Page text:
A Heat Dome Is Bringing Dangerous Temperatures to the Southwest

A Heat Dome Is Bringing Dangerous Temperatures to the Southwest
A man lay on the grass as the temperature reached 115 degrees in California this June. (Photo: Sandy Huffaker, Getty Images)

A scorching summer continues in the U.S. as a massive heat dome is slated to affect Southwestern and Central U.S. states. Areas in the region will experience consecutive days of temperatures in the high 90s and low 100s Fahrenheit.

The heat dome, which traps hot air with a “lid” of high atmospheric pressure, is expected to roast states including Texas, Missouri, and Kansas. About 60 million people across the country are under heat alerts, the Washington Post reported. Temperatures 10 to 15 degrees above the usual summer average are expected in the areas that will sit under the dome.

This new heat dome comes after several other heatwaves spread dangerously high temperatures across multiple states in early June and late June. The lack of respite from the heat for many cities puts people at risk of serious health problems. Enough exposure without enough water and access to shade or sufficient air conditioning can lead to dehydration, heat exhaustion, and even heat stroke. This heat dome is especially worrying because some areas will not see nighttime temperatures under 80 degrees — and nighttime heat is particularly worrisome.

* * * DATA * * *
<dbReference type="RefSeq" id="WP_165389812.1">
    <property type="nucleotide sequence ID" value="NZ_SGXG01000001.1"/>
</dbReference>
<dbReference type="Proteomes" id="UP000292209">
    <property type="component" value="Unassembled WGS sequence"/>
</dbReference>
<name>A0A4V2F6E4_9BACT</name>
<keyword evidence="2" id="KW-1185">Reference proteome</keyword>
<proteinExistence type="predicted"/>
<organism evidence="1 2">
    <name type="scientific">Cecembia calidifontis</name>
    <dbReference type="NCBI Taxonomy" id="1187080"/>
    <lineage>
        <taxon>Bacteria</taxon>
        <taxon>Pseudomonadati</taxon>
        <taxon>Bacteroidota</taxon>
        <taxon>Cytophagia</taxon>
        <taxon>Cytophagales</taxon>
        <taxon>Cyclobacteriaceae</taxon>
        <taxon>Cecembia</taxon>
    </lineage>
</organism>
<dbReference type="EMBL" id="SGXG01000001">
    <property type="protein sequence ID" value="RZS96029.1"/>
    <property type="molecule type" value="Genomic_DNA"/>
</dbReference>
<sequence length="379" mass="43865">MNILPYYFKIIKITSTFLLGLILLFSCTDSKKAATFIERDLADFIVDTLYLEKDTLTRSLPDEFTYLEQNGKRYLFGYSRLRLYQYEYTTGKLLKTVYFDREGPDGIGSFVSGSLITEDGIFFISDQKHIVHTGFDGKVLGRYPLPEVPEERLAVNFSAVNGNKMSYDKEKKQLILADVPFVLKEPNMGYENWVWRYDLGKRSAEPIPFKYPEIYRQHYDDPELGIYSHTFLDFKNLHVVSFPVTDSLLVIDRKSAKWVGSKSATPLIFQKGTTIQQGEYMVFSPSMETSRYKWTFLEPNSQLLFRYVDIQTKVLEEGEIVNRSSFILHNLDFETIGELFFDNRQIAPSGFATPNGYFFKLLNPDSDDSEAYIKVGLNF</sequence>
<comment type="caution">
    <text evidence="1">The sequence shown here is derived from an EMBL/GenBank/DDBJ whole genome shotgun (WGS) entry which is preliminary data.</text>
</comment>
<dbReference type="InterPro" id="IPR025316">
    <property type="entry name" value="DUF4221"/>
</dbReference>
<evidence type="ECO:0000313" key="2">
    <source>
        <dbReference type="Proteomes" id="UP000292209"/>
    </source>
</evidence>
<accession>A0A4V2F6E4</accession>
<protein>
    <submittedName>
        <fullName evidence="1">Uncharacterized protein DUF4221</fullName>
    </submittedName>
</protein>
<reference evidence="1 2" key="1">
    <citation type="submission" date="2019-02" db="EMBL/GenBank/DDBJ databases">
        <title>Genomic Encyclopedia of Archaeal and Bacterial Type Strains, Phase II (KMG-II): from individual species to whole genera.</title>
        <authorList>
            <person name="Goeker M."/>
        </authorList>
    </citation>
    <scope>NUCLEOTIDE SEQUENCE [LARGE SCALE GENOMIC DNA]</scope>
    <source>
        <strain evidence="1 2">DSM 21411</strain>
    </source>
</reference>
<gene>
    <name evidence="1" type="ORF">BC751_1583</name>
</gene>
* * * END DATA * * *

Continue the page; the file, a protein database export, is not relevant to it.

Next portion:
National Weather Service Twitter accounts across multiple cities in the region, including Phoenix and Kansas City, have tweeted out warnings that temperatures that may reach over 100 degrees by this weekend. Some social media posts have included things to avoid during a heatwave, like strenuous activities and leaving pets or children in a car.

Extreme heat messes with our infrastructure, too. In June, a California heatwave caused a train to derail near San Francisco, according to an evaluation by Bay Area Rapid Transit. The metal on the rails reached temperatures around 140 degrees Fahrenheit, which is 25 degrees hotter than maximum operating temperature, causing the rails to misalign and derail the train. And a gruesome viral video last month showed rows and rows of dead cattle that were stricken by the stifling heat in Kansas. At least 2,000 cows died, the Kansas Department of Health and Environment told news outlets.